The Unwritten Canon, Revealed

"[Escobar] stole third base, five runs ahead, with two outs in in the seventh inning," Gomes says. "OK. I wouldn't do that, but I don 't care. But then he started screaming at our dugout, then he walked at our dugout, then he challenged our dugout. You don't do that. That's when I had a problem. I never said a word, from beginning to end. I just ran in and turned him around."

So, by how many runs must you be ahead, and how late in the game must you be, before you stop stealing?

"The unwritten rule is this: It is 'runs ahead' against how many outs you have left," Baker says. "If you are eight runs ahead, and there are seven outs to go, you don't steal. If you are five runs ahead with two outs left, you don't steal. But at Coors Field, a five-run lead is more like a two-run lead. In Philadelphia, a seven-run lead is a three-run lead. There has to be an adjustment for ballparks."

Gomes agrees, saying "Hey, Game 5 of the [2008] LCS at Fenway, we [the Rays, Gomes' team at the time] are up 7-0 in the seventh inning, and we lost the game."

Tampa Bay's Joe Maddon managed that game.

"I'm not big on unwritten rules," he says. "When you're beating us by 12 runs, that's not your fault. It's our fault. If you can add on two runs when you are up 12, you should. I never felt anyone was piling on. We have not played well enough. Period. Just play, baby, because at the end of the day, they didn't embarrass us. We embarrassed ourselves. It's all fluid. Some of these unwritten rules have existed since the dead ball era when it took 10 singles to score four runs. They were rooted in an entirely different game.

"It all depends on the venue now; but to call off the jam when you are up six runs in the eighth inning, in Fenway, with Manny [Ramirez] and David Ortiz coming to the plate, that is wrong. Why stop scoring?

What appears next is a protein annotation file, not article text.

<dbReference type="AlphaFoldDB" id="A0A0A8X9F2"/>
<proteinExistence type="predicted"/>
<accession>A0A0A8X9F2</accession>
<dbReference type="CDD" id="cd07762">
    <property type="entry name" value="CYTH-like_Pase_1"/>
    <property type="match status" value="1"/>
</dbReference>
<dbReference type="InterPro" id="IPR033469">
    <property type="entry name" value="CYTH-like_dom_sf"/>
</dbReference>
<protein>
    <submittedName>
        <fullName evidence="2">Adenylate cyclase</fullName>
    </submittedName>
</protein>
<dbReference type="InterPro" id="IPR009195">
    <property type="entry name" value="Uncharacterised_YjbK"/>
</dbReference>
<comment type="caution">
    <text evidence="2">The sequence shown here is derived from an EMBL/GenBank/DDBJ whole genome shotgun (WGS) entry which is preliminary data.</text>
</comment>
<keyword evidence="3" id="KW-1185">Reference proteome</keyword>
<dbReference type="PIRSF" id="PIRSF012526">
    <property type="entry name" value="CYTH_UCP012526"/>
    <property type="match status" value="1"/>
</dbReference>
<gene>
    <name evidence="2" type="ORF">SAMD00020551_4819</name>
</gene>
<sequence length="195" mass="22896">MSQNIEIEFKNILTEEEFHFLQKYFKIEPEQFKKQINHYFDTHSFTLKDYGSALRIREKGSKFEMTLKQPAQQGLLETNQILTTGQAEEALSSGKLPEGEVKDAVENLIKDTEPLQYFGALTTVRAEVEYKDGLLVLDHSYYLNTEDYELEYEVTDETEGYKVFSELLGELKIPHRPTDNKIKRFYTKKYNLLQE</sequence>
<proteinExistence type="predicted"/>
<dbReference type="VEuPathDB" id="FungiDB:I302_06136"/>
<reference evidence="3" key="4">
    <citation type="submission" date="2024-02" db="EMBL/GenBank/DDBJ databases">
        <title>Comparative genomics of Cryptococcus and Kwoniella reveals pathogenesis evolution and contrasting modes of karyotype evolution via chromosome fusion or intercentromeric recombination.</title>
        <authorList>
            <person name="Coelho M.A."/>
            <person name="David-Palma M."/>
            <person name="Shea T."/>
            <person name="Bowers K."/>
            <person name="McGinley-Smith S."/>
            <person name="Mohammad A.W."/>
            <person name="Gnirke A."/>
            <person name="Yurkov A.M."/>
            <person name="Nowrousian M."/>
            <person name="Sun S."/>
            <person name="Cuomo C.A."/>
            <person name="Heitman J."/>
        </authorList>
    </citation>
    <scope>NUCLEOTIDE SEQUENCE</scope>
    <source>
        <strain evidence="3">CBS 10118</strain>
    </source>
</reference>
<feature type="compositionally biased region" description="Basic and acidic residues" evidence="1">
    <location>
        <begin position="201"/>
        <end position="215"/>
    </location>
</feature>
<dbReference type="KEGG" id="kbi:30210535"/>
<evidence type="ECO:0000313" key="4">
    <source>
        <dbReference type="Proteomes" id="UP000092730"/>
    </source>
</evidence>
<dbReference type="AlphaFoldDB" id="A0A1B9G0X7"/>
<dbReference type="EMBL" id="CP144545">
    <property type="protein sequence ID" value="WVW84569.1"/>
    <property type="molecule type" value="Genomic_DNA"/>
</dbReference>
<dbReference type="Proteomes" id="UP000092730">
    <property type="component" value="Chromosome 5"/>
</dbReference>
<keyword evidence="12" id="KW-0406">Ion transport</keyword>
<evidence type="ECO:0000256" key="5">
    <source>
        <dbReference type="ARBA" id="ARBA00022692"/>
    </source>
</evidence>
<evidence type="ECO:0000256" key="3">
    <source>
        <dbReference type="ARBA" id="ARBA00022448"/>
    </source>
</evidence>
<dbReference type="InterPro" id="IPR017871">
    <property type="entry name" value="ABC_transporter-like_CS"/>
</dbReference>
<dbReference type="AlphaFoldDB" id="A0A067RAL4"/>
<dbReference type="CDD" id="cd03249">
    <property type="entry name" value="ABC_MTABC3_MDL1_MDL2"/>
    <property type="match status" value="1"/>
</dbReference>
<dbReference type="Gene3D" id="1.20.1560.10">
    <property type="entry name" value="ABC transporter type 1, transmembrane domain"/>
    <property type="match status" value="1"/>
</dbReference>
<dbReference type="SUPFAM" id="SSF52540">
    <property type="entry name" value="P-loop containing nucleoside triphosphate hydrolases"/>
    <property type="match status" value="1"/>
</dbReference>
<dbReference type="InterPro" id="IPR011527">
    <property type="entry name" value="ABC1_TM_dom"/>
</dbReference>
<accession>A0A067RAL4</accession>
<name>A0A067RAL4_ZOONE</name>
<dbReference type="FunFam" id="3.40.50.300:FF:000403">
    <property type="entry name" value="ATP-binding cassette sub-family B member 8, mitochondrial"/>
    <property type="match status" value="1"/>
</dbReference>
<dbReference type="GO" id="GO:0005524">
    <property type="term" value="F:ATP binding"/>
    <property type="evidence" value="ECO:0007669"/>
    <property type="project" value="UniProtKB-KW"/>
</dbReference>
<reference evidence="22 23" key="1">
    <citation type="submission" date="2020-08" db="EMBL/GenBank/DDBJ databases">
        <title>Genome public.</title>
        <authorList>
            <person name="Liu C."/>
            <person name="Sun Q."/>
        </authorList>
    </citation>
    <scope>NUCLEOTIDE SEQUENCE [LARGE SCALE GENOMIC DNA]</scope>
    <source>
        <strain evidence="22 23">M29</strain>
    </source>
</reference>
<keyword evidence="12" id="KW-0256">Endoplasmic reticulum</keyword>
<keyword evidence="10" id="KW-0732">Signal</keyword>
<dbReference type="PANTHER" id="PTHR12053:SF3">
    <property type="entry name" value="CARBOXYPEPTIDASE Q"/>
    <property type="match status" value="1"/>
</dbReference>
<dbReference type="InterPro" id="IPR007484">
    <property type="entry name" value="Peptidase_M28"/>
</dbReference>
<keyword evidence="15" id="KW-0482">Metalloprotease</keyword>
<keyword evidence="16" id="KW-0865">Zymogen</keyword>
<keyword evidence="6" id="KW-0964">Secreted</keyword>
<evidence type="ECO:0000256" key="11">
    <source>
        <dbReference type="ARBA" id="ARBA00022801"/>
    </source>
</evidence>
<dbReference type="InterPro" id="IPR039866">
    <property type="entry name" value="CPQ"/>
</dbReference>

"But when they are playing behind you, and you steal, well, that's not kosher."

And what happens if you steal when you're ahead 10-0?

"Somebody is going to get drilled. It should be you, and you will deserve it," Jones says. "But you don't have to be afraid of getting it. I've been hit on purpose lots of times. It's going to happen. As long as it is not in the head or face, you're OK. There are lots of places to hit a guy: ass, elbow, back. With padding and armor, it doesn't hurt as much. But you have to send the message."

Says Dunn, "Stealing when you're seven runs ahead in the ninth inning, you should get one right in the neck. It's stupid. It's selfish. I'm not mad at the pitcher. I am mad at you!"

Says Davis, "If you do, you will wear one the next at-bat, next game, next year. Or all three."

Says Wilson, "You don't have to steal third base when you're up 10 runs. There are lots of other ways to score. That's just a stupid chance. When you do that, you are doing something for yourself. When someone does that, the pitcher will glare at the runner. You might not get a chance to get back at them right then; you just file it away. There will be retribution."

Hunter agrees, saying "If one of our young guys did that, I would explain it was wrong. If he does it again, that would be like puking on the floor, then licking it up. It's your fault."

Yet some base stealers, some non-base stealers and even some pitchers object to not being allowed to run, no matter the score.

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